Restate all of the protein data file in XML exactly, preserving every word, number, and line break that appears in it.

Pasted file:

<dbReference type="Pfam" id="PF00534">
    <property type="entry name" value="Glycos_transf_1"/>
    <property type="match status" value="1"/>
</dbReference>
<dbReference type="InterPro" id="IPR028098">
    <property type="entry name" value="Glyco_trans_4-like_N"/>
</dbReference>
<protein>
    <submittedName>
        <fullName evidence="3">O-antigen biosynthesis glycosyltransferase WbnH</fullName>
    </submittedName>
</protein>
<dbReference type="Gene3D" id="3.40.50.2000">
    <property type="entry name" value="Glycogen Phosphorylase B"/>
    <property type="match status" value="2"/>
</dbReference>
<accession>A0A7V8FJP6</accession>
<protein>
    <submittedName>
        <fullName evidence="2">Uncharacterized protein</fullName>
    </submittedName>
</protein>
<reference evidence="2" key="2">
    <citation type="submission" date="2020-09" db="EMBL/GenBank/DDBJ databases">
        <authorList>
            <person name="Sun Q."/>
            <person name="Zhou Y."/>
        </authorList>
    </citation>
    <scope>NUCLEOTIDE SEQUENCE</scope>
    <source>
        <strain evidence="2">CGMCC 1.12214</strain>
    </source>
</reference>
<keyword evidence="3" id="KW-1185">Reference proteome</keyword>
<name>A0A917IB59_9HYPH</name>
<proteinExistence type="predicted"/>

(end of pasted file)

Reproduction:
<dbReference type="Pfam" id="PF00534">
    <property type="entry name" value="Glycos_transf_1"/>
    <property type="match status" value="1"/>
</dbReference>
<dbReference type="InterPro" id="IPR028098">
    <property type="entry name" value="Glyco_trans_4-like_N"/>
</dbReference>
<protein>
    <submittedName>
        <fullName evidence="3">O-antigen biosynthesis glycosyltransferase WbnH</fullName>
    </submittedName>
</protein>
<dbReference type="Gene3D" id="3.40.50.2000">
    <property type="entry name" value="Glycogen Phosphorylase B"/>
    <property type="match status" value="2"/>
</dbReference>
<accession>A0A7V8FJP6</accession>
<protein>
    <submittedName>
        <fullName evidence="2">Uncharacterized protein</fullName>
    </submittedName>
</protein>
<reference evidence="2" key="2">
    <citation type="submission" date="2020-09" db="EMBL/GenBank/DDBJ databases">
        <authorList>
            <person name="Sun Q."/>
            <person name="Zhou Y."/>
        </authorList>
    </citation>
    <scope>NUCLEOTIDE SEQUENCE</scope>
    <source>
        <strain evidence="2">CGMCC 1.12214</strain>
    </source>
</reference>
<keyword evidence="3" id="KW-1185">Reference proteome</keyword>
<name>A0A917IB59_9HYPH</name>
<proteinExistence type="predicted"/>